As for that video... that was the first and only time I've presented on camera. I'm not usually nervous like that, but I got terrible stage fright with the thought that not only were some people tweeting out (another first for me), but people in the future -- in the future! -- would be able to see my preso. Silly me. I should have realized no-one would be interested!!!!! ;-) And rightly so. Rightly so.

See also:

As left/right brain goes, there is a neat sketch around minute 20+ in Bo Burnham's awesome (but NSFW) "what" standup routine. No sacred cow left untipped in that routine! ;-)


Remind Me To




Conway's Law

My Conway's Law post from 2008 was picked up in 2012 and tweeted around a bit, making it the most tweeted thing I have ever done!!

Conway's Law

More here:

"Reverse" Conway bounced around a bit this past week... Michael Feathers characterizes the relationship as symbiotic... Interesting that there is debate among the scientific community as to whether symbiosis should refer only to mutualistic relationships, or any persistent relationship between two organisms... ;-) From (the always reliable) wikipedia:

"Symbiosis (from Ancient Greek σύν "together" and βίωσις "living") is close and often long-term interaction between two or more different biological species. In 1877, Albert Bernhard Frank used the word symbiosis (which previously had been used to depict people living together in community) to describe the mutualistic relationship in lichens. In 1879, the German mycologist Heinrich Anton de Bary defined it as "the living together of unlike organisms."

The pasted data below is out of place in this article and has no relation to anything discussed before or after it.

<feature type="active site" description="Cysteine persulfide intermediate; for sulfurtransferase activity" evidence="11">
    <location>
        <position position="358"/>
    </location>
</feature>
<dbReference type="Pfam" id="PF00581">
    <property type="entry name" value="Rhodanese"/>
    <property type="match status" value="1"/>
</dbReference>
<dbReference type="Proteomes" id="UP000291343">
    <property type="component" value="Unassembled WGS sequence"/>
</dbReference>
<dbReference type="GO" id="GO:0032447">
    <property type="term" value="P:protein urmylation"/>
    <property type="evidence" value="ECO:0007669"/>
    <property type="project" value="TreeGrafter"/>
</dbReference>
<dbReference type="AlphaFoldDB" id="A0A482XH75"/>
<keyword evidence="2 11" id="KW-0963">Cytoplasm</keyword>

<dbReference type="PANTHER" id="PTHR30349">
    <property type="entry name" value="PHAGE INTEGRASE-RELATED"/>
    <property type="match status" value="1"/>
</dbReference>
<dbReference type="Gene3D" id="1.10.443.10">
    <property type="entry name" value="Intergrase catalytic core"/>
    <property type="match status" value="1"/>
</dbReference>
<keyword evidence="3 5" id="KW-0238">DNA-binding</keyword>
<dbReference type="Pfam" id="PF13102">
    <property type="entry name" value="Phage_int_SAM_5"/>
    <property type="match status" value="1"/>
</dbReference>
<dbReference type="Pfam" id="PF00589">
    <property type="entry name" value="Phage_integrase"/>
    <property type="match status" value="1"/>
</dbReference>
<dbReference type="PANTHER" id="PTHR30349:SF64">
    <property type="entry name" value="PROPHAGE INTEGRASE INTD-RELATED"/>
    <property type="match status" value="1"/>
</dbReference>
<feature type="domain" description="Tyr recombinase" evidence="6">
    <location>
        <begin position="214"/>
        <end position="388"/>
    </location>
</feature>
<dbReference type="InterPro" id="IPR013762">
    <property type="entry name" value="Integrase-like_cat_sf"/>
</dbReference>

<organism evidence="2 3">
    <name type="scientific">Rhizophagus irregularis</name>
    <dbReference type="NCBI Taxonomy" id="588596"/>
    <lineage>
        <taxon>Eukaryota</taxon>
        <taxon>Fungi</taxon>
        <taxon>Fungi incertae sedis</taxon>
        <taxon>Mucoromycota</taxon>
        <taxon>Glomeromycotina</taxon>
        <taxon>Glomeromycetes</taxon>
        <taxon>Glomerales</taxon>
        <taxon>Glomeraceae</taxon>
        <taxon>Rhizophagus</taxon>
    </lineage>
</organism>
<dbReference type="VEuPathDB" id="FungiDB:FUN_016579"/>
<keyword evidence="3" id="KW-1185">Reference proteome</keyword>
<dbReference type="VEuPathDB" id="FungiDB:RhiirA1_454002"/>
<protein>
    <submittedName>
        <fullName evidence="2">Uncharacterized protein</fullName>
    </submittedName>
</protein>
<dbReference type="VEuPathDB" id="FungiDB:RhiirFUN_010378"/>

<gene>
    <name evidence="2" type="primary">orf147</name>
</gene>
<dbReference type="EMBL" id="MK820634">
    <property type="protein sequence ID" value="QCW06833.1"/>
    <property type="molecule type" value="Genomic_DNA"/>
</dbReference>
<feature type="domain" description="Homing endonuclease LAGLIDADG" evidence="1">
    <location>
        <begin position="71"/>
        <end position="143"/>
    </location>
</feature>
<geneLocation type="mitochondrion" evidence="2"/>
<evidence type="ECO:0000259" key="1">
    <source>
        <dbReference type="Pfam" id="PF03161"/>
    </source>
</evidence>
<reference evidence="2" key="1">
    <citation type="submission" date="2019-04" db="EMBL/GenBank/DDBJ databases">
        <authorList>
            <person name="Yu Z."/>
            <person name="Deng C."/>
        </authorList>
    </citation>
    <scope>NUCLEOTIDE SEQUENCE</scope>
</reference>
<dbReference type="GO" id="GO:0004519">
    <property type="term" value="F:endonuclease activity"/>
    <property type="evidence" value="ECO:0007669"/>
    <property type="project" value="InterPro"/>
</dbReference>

The definition of symbiosis is controversial among scientists. Some believe symbiosis should only refer to persistent mutualisms, while others believe it should apply to any types of persistent biological interactions (i.e. mutualistic, commensalistic, or parasitic). After 130+ years of debate, current biology and ecology textbooks now use the latter "de Bary" definition or an even broader definition (i.e. symbiosis = all species interactions), with absence of the restrictive definition (i.e. symbiosis = mutualism).

Some symbiotic relationships are obligate, meaning that both symbionts entirely depend on each other for survival. For example, many lichens consist of fungal and photosynthetic symbionts that cannot live on their own. Others are facultative, meaning that they can, but do not have to live with the other organism.

Symbiotic relationships include those associations in which one organism lives on another (ectosymbiosis, such as mistletoe), or where one partner lives inside the other (endosymbiosis, such as lactobacilli and other bacteria in humans or Symbiodinium in corals). Symbiosis is also classified by physical attachment of the organisms; symbiosis in which the organisms have bodily union is called conjunctive symbiosis, and symbiosis in which they are not in union is called disjunctive symbiosis"

-- symbiosis, wikipedia

As overlooked work goes, my software visualization zoo got no love and that is a real shame. Guys, guys, isn't that rather an excellent way of characterizing the visualization space. ;-)

2010 that were.capability bundles



Innovation as Remix